Josh Kirby … Time Warrior! Trapped on Toyworld (1996) poster

Josh Kirby … Time Warrior! Trapped on Toyworld (1996)


USA. 1996.


Director – Frank Arnold, Screenplay – Nick Paine, Producers – Oana & Vlad Paunescu, Photography – Viorel Sergovici, Music – Reginald Powell, Main Theme – Richard Band, Visual Effects – AlchemyFX (Supervisor – Wendy Grossberg), Visual Effects Consultant – Chuck Cominsky, Digital Effects’– CCS/Freeze Frame/Pixel Magic (Supervisors – Randall William Cook & Raymond McIntyre Jr), Zoetrope’s Exoskeleton/Stop Motion Armatures – John Deall, Creature Effects’– Mark Rappaport, Prism Effects – Ralf Cordero, Makeup Effects – Allen Barlow, Production Design – Vali Calinascu & Colin de Rouin. Production Company – The Kushner-Locke Co/Full Moon Entertainment.


Corbin Allred (Josh Kirby), Derek Web’ster (Dr Zoetrope), Buck Kartalian (Gepetto), Sharon Lee Jones (Annie), Barrie Ingham (Irwin 1138), Jennifer Burns (Azabeth Siege), Lucian Cojocaru (Theodore the Bear), J.P. Hubbell (Action Jack)


As Josh Kirby, Irwin 1138 and Azabeth Siege race throughout time to stop the evil Dr Zoetrope from regaining the six parts of the Nullifier, Josh falls out of Irwin’s timepod and lands on a planet. He discovers that he is on Toyworld, which is inhabited by life-sized toys built by the kindly toymaker Gepetto. Zoetrope arrives determined to get the Nullifier component. Josh tries to get the toys to stand up against Zoetrope, only to realise there are no weapons on the world and that the toys have all been programmed for non-violence.

Trapped on Toyworld was the third of the Band family’s Josh Kirby juvenile film series, which were all shot back-to-back. (See below for the other Josh Kirby titles). Each of the episodes follows the continuing story of Josh Kirby, the scientist Irwin 1138, the teen warrior girl Azabeth Siege and the cute pet Prism as they race in the timepod to find the parts to the Nullifier before the evil Dr Zoetrope. Each episode ends on a cliffhanger that naturally segues into the following film.

Almost despite themselves, the stories strike up a certain swashbuckling vigour reminiscent of any decent juvenile space opera. The credits sequence, which edits together highlights from the various films, creates an enormous sense of adventure with the characters encountering dinosaurs, giants, transformer armour suits and the like. Indeed, the Josh Kirby films closely resemble tv’s Doctor Who (1963-89, 2005– ) – both featuring a group of travellers adventuring through time and space in a time machine, and in capturing a certain charm that makes the dodgy effects work for it. (Indeed, the series’ plot device of the Nullifier has been taken wholesale from the premise for Doctor Who‘s The Key to Time (1978-9) season, while Jennifer Burns’ warrior girl Azabeth could be a teen version of Louise Jamieson’s Leela).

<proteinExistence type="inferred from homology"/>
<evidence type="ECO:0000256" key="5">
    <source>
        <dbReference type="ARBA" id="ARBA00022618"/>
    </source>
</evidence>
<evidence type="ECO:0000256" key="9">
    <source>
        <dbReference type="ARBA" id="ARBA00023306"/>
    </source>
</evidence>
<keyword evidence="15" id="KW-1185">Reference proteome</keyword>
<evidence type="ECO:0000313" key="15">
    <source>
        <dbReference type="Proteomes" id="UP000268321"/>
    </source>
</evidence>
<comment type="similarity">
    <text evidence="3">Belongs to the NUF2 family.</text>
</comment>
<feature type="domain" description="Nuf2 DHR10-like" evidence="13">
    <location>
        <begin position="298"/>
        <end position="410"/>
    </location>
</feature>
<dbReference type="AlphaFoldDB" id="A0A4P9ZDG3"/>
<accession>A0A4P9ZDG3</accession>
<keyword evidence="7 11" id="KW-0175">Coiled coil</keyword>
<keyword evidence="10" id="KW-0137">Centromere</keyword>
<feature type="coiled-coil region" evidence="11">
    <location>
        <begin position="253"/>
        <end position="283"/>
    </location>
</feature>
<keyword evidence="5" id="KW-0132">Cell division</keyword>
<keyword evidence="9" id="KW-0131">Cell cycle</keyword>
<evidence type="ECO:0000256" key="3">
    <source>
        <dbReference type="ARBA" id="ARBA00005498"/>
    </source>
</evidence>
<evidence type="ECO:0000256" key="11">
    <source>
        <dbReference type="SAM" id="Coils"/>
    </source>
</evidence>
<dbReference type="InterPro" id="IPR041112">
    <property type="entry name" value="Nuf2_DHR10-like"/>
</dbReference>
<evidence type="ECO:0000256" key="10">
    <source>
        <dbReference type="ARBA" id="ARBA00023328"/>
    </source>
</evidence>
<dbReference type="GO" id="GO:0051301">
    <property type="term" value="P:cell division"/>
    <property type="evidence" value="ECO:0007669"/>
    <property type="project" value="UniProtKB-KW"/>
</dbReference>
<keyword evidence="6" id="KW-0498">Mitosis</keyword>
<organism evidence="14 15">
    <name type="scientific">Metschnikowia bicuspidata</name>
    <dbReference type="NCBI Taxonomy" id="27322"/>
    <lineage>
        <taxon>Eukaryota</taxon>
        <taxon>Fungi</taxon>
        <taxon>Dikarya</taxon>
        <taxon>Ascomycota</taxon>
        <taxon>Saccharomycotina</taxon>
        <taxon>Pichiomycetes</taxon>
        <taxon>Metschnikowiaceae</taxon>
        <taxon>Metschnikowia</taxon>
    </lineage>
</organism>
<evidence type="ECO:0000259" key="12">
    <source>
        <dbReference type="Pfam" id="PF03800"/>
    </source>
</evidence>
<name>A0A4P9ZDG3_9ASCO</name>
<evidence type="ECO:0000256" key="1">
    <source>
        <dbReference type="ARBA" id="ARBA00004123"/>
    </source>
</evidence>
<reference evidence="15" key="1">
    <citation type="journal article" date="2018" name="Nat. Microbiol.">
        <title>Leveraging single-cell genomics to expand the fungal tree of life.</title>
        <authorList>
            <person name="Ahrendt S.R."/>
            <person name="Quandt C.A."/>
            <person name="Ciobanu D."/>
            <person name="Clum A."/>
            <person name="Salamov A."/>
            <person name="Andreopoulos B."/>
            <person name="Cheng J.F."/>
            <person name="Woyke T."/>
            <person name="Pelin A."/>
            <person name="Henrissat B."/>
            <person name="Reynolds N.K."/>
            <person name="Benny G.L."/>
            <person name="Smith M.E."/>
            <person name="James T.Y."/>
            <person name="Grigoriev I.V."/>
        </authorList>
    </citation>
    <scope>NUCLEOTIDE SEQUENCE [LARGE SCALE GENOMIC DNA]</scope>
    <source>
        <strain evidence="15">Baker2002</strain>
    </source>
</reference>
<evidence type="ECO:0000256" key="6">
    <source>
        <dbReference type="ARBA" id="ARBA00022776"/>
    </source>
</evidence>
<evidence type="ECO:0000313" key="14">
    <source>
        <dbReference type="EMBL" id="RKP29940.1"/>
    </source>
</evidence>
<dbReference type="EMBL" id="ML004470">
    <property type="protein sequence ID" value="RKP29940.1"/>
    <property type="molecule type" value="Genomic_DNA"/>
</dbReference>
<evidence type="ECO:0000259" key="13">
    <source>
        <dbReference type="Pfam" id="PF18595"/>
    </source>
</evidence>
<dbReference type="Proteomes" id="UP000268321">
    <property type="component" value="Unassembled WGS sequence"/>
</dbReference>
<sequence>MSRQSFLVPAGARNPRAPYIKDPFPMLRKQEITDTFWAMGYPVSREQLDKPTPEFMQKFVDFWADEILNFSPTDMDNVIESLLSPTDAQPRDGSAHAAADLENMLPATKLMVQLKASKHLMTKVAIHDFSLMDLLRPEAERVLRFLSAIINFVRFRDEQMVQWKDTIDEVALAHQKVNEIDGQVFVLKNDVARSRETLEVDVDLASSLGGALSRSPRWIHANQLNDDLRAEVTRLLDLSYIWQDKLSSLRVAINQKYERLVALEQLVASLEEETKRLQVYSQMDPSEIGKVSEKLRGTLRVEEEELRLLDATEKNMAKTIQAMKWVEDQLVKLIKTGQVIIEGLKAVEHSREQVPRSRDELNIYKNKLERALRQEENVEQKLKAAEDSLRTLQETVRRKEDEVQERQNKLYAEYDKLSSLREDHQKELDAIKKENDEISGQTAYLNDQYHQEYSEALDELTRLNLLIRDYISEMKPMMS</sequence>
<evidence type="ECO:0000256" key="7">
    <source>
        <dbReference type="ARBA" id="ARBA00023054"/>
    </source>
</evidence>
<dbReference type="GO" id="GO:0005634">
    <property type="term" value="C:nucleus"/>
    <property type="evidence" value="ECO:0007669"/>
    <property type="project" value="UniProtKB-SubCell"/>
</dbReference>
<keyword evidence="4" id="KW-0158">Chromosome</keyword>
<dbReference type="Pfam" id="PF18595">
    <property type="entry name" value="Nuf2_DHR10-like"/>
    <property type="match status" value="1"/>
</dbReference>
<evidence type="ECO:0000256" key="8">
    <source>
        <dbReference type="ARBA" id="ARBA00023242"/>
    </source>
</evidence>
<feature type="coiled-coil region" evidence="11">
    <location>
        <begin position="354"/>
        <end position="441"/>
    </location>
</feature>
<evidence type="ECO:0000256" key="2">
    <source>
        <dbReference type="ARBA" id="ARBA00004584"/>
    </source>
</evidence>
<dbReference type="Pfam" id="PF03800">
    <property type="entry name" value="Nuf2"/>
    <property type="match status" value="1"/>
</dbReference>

The basic idea of Trapped on Toyworld – of a planetful of living toys – is a silly one that the film conducts with a certain degree of charm. The budget never stretches to make the human-sized toys convincing – they are only actors in not very convincing costumes, while the wind-up car is just a painted VW. And there is a little too much dancing and singing for one’s liking.

However, there is a more serious theme underneath. There is the striking moment when the hero tries to rally the toys to his defence only to find that they have been programmed for non-violence – a dilemma that the similarly themed Toys (1992) never confronted despite its larger-scaled non-violence theme. The scene where toymaker Buck Kartalian (who both looks and talks like Mel Brooks) explains his reasons for creating the toys manages to be rather touching.

The episode is not without some amusements – “Can’t you just move into the gingerbread house with us and live happily ever after?” the lovelorn Raggedy Ann doll (Sharon Lee Jones) asks the hero. The effects work is poor, the worst being Mark Rappaport’s unconvincing puppet work – it is a constant puzzle as to why the Bands continued to employ Rappaport for so many films. Nevertheless, this is a likable entry in the series.

The other Josh Kirby … Time Warrior! films are: Josh Kirby … Time Warrior! Planet of the Dino-Knights (1995), Josh Kirby … Time Warrior! The Human Pets (1995), Josh Kirby … Time Warrior! Eggs from 70 Million B.C. (1996), Josh Kirby … Time Warrior! Journey to the Magic Cavern (1996) and Josh Kirby … Time Warrior! Last Battle for the Universe (1996).

Trailer here

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